The POTS diagnostic criteria were defined as (1) a sustained heart rate increment of >30 beats per minute (bpm) or a total heart rate elevation >120 bpm while tilted, (2) orthostatic symptoms (light-headedness and at least one of the following: headache, dimming or blurring of vision, nausea, fatigue, diaphoresis, or confusion) that corresponded with heart rate changes and resolved with recumbency, and (3) the absence of orthostatic hypotension, defined as a drop of systolic blood pressure by 20 mm Hg and/or diastolic blood pressure by 10 mm Hg.18 We diagnosed POTS in subjects who maintained blood pressures for a minimum of 5 minutes and fulfilled all diagnostic criteria but before 10 minutes developed neurally mediated hypotension with syncope or imminent syncope. Syncope was defined as hypotension (>30 mm Hg drop in systolic blood pressure) with or without bradycardia (>25% drop in resting heart rate), accompanied by loss of postural tone and loss of consciousness. Imminent syncope was defined as hypotension with or without bradycardia, accompanied by loss of postural tone but with retained consciousness. Patients were categorized based on HUT results as normal, POTS (with and without syncope), or syncope (without POTS). The syncope designation included non-POTS patients with imminent syncope.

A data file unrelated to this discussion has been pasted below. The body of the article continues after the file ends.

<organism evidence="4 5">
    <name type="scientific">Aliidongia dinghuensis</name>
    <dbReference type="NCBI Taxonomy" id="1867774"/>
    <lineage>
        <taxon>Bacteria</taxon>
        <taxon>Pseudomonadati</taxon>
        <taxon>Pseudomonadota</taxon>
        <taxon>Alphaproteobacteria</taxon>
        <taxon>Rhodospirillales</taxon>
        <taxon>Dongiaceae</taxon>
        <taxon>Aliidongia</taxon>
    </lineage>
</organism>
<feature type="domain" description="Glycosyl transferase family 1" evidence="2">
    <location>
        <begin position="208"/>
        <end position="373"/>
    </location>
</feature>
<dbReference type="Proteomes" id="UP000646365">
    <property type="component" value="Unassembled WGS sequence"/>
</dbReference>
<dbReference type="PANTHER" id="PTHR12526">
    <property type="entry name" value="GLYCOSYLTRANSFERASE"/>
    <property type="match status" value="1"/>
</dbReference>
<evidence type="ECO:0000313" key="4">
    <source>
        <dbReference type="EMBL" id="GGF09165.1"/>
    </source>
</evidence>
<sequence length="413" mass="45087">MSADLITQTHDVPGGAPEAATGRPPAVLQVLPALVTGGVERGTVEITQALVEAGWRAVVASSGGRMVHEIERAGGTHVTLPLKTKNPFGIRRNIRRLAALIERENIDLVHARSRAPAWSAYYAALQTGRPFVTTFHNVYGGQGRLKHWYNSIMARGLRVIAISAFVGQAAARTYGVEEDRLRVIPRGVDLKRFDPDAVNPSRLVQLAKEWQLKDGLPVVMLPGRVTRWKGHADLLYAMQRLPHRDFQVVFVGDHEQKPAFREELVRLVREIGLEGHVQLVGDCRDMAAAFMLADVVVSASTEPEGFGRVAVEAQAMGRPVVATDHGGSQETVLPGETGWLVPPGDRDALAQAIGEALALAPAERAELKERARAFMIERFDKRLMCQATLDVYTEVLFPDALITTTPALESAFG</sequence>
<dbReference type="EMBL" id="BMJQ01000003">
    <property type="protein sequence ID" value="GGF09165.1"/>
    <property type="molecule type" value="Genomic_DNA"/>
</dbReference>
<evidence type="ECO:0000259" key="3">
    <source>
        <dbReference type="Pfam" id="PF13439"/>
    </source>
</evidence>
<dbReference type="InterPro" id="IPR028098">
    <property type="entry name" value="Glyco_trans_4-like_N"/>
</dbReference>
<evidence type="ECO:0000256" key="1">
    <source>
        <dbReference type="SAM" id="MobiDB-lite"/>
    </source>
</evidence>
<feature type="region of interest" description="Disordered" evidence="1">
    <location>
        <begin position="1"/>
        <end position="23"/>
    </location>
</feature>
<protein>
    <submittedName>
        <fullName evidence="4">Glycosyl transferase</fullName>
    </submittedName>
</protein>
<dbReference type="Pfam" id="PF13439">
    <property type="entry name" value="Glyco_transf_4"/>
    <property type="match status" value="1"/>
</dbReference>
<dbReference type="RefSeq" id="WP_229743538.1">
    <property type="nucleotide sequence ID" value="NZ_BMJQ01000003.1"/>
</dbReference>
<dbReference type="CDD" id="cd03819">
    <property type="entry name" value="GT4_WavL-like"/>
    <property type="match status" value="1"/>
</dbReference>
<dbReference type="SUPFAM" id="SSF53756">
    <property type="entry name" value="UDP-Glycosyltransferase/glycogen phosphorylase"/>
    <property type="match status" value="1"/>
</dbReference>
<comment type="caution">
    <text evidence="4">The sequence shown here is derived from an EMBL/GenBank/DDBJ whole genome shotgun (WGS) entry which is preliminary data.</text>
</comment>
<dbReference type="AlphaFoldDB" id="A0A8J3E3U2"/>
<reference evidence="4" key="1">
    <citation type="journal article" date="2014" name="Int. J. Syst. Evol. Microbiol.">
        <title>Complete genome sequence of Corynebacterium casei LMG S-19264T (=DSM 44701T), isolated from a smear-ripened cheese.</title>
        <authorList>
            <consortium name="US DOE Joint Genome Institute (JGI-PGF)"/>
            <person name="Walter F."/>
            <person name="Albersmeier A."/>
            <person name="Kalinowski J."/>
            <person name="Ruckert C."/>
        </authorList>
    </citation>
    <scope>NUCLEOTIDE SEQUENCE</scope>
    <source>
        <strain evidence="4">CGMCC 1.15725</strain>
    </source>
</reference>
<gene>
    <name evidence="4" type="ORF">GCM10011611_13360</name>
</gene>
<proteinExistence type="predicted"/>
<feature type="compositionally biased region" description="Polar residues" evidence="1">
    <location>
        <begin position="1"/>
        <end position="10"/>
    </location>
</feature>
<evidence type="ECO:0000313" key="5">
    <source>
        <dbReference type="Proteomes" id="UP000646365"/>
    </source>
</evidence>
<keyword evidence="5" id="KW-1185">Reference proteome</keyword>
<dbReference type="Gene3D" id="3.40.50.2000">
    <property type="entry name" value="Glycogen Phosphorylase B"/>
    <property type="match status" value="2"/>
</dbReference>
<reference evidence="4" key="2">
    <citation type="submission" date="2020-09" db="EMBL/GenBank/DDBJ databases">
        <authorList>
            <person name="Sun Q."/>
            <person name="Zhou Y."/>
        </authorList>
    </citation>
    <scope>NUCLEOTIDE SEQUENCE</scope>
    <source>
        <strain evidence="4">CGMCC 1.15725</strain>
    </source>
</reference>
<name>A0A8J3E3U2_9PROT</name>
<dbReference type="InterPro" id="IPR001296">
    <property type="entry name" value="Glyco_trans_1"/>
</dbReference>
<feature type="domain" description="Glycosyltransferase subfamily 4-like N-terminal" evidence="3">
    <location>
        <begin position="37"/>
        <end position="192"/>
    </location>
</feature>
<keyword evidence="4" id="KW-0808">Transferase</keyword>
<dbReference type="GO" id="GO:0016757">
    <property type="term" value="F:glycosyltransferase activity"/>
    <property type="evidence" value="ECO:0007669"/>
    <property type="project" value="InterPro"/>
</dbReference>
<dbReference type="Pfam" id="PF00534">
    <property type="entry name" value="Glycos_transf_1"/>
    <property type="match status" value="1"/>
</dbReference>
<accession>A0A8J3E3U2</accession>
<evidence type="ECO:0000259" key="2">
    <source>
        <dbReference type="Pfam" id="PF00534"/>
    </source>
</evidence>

Subjects meeting POTS criteria were asked to repeat the HUT study after PCS improved or 3 to 6 months after the initial procedure if symptoms persisted. Symptom improvement was assessed at regular follow-up intervals and defined using patient and parent reports of return to premorbid baseline (or near premorbid baseline). We can compare abbreviated HUT procedures for the presence or absence of POTS because the diagnostic criteria are met within the first 10 minutes of study. In contrast, the diagnostic sensitivity for syncope from an abbreviated HUT is not well characterized, and the absence of syncope on repeat testing would not prove that the predisposition to syncope had resolved. For this reason, we did not repeat HUT testing for patients found to have isolated syncope during the initial procedure.